Terry R Baughman is Lead Pastor for LifeChurch in Gilbert, AZ. See his complete bio at trbaughman.com
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Honor that is Due
Terry R. Baughman
“Love must be sincere. Hate what is evil; cling to what is good. Be devoted to one another in love. Honor one another above yourselves” (Romans 12:9–10 NIV).
Honor should neither be an antiquated word nor an outdated characteristic. The principle of honor, deep respect or high esteem, has long been engrained in our society for judges, for public officials, for offices of leadership, and for religious leaders. The respectful title, The Honorable, was used as a preface to addressing members of congress and those who filled the bench of the courts. Such titles of honor has been commonly accepted decorum, dictated by unwritten rules of etiquette that controlled social interaction for centuries.
Within the last fifty years there has been an erosion of respect for leadership throughout the culture. From the anti-establishment revolution of the Vietnam-era 70’s protests, to the unleashed verbal exchange on social media and on talk radio. The decline has accelerated as abusive speech and critical attacks have increased in the political arena. No longer is there a careful use of proper titles for formal address, such as: The Honorable Judge Stevens, or the Reverend Pastor Jones, or President Washington. Rather, we are as likely to hear slanderous nicknames and offensive monikers to refer to national leaders.
There has been a general loss of respect for others, and honor has been dismissed along with civility in society. Whether or not we agree with a person’s political position, religious affiliation (or lack), or their origins, there should be respect for all people. Honor is for more than leaders or officials, it should be given to all humanity.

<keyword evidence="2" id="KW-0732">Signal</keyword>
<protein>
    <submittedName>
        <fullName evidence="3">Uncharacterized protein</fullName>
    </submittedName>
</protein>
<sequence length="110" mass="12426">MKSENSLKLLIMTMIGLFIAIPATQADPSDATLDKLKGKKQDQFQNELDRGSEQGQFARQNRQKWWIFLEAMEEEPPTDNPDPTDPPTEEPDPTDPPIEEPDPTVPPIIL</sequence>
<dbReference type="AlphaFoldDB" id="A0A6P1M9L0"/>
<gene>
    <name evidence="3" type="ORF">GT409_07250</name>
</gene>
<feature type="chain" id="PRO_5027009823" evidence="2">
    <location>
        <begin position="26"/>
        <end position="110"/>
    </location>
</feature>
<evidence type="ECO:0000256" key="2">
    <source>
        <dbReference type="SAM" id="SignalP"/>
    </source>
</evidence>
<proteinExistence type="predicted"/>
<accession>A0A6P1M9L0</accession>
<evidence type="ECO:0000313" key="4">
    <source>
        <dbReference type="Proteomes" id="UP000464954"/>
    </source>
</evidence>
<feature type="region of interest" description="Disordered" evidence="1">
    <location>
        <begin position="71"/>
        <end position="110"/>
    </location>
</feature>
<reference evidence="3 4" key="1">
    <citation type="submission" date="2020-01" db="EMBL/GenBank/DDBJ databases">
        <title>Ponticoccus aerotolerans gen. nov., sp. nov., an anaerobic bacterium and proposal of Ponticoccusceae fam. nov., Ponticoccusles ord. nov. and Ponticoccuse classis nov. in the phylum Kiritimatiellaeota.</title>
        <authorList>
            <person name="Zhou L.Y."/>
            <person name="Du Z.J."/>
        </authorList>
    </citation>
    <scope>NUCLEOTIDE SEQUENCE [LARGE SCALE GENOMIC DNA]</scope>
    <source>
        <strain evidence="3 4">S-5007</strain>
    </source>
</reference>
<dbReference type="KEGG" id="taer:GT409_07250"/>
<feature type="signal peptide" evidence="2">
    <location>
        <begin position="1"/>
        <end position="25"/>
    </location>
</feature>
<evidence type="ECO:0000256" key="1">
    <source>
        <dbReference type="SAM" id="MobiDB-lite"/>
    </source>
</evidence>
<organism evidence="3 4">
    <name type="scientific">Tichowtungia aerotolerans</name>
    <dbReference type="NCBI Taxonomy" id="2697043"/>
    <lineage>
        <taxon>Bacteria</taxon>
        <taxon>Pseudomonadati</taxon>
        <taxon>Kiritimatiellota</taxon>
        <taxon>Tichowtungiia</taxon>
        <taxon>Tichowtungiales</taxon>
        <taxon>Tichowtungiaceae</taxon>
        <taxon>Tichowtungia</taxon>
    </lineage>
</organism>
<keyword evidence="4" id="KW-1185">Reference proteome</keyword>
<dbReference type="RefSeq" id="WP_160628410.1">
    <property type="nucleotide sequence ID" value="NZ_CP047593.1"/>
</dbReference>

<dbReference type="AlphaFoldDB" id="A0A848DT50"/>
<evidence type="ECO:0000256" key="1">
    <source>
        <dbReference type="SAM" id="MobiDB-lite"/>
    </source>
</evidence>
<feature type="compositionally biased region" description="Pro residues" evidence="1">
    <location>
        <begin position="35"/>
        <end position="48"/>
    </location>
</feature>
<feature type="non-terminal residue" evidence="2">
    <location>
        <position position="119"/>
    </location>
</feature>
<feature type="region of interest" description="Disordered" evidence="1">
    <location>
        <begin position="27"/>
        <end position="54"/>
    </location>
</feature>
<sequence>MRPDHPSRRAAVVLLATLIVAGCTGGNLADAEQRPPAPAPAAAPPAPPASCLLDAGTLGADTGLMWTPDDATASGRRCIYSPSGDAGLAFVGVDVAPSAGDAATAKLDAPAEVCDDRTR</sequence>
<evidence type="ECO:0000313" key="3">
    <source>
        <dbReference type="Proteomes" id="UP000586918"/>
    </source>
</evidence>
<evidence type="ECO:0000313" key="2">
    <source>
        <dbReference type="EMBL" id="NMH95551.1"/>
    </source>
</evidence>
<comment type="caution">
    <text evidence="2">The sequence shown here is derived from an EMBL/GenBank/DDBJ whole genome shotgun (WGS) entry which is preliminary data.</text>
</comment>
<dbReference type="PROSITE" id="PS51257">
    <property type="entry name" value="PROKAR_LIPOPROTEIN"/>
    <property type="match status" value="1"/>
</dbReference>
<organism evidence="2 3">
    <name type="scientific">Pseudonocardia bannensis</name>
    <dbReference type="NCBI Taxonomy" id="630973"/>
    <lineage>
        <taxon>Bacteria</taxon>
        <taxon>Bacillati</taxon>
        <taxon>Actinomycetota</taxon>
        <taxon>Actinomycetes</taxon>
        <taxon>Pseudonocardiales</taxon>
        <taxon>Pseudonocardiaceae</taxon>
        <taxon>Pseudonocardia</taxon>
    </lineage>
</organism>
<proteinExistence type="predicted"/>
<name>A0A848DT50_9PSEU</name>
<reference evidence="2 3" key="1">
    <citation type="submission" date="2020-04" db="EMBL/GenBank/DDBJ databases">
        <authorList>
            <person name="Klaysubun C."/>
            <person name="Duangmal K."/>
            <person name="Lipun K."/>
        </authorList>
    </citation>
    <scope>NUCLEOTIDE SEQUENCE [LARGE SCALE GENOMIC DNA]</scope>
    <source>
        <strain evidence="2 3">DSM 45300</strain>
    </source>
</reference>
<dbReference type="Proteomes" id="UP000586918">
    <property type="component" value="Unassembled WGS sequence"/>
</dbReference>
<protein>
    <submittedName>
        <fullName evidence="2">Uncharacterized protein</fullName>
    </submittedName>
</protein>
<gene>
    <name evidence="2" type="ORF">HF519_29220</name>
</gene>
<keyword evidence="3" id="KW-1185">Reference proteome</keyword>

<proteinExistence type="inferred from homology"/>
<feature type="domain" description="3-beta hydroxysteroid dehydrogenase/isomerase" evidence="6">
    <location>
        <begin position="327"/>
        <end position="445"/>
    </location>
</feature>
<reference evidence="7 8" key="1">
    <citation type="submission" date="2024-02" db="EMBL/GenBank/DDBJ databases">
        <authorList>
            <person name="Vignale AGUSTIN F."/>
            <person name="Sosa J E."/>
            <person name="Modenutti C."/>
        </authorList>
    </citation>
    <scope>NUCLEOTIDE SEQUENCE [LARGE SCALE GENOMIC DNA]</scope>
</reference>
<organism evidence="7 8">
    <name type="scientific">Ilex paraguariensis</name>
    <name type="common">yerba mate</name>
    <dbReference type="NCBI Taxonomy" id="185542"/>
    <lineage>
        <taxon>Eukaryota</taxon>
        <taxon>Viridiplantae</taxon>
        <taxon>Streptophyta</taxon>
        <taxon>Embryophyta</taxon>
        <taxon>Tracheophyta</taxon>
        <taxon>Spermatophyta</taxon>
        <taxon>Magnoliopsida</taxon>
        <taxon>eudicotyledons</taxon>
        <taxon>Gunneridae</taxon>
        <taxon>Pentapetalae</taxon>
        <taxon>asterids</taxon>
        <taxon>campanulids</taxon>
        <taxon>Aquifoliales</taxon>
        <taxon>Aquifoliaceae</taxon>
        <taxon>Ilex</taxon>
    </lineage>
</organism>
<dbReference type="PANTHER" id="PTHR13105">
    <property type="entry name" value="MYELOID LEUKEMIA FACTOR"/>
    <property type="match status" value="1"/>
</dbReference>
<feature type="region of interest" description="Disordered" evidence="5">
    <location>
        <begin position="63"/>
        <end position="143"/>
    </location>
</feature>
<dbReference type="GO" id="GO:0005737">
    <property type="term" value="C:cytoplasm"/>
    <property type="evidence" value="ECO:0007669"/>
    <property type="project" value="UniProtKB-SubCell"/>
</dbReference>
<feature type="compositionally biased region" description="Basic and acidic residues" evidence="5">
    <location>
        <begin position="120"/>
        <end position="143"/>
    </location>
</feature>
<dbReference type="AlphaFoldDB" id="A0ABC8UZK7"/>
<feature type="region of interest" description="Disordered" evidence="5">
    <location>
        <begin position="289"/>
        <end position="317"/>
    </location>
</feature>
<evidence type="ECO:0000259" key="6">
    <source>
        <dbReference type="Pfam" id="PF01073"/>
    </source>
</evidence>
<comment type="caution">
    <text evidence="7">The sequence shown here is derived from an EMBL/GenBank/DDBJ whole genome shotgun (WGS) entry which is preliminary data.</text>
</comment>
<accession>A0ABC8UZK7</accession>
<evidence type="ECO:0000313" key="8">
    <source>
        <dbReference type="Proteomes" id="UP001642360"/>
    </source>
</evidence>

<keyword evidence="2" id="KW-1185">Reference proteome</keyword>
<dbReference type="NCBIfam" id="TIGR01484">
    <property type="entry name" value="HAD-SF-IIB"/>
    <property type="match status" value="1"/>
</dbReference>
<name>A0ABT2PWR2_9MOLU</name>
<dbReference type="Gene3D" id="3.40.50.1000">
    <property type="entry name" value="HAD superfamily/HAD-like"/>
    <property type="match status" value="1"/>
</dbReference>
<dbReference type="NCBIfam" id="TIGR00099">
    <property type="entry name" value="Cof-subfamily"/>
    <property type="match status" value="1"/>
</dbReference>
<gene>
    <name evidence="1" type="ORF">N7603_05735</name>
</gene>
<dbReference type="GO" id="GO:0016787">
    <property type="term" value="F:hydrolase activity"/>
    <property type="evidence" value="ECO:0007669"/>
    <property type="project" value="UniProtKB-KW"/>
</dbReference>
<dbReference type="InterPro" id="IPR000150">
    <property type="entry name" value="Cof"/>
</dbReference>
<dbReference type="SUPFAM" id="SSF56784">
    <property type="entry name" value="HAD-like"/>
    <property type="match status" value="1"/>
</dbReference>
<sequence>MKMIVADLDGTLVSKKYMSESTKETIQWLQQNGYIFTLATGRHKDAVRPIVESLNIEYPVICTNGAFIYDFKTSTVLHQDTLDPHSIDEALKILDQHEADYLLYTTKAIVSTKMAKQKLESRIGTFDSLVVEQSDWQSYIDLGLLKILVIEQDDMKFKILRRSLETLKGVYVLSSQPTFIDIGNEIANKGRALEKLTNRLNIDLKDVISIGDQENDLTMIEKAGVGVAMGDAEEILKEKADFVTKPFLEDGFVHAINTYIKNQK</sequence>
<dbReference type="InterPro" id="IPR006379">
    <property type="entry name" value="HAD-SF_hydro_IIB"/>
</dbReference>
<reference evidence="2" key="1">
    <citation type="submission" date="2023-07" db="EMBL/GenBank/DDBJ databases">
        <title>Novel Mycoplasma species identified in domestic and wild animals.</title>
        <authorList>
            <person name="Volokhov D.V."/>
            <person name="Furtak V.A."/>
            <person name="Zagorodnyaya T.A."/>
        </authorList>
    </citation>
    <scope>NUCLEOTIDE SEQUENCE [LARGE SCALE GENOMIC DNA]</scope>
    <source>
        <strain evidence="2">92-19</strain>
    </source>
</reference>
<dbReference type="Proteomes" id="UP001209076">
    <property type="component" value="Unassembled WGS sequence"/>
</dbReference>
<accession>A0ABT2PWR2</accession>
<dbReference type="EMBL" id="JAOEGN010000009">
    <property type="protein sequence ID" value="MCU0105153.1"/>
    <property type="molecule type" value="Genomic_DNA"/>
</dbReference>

Since we all share the planet and are members of the human race let there be mutual respect among us. The Scripture teaches us to, “Be devoted to one another in love. Honor one another above yourselves” (Romans 12:10 NIV). If our love is sincere we must elevate others above ourselves. This is more than appreciation for a peer or the give-and-take of respect, it is learning to promote others ahead of us. Giving honor is not intended to be a begrudging obligation, but rather it should be a joyful opportunity. The New Living Translation says, “Take delight in honoring each other.” In the New King James Version it is stated, “Be kindly affectionate to one another with brotherly love, in honor giving preference to one another” (Romans 12:10 NKJ). Our respect for others is an outgrowth of our kind affection.
The demonstration of our love through kind actions and the honor with which we speak of others is an extension of our discipleship. Jesus repeatedly instructed the disciples, “Love one another” (John 13:34–35; 15:12, 17). He said, “By this all will know that you are My disciples, if you have love for one another” (John 13:35 NKJ). Love will motivate us to good deeds and positive words of affirmation. As we honor others we will find others returning respect towards us.
The golden rule works. As we extend grace, we receive it. As we show love, we are shown it. As we respect others, we find that we are being respected. Through it all God is glorified and the kingdom of God is magnified.
“Give to everyone what you owe them: If you owe taxes, pay taxes; if revenue, then revenue; if respect, then respect; if honor, then honor. Let no debt remain outstanding, except the continuing debt to love one another, for whoever loves others has fulfilled the law” (Romans 13:7-8 NIV)
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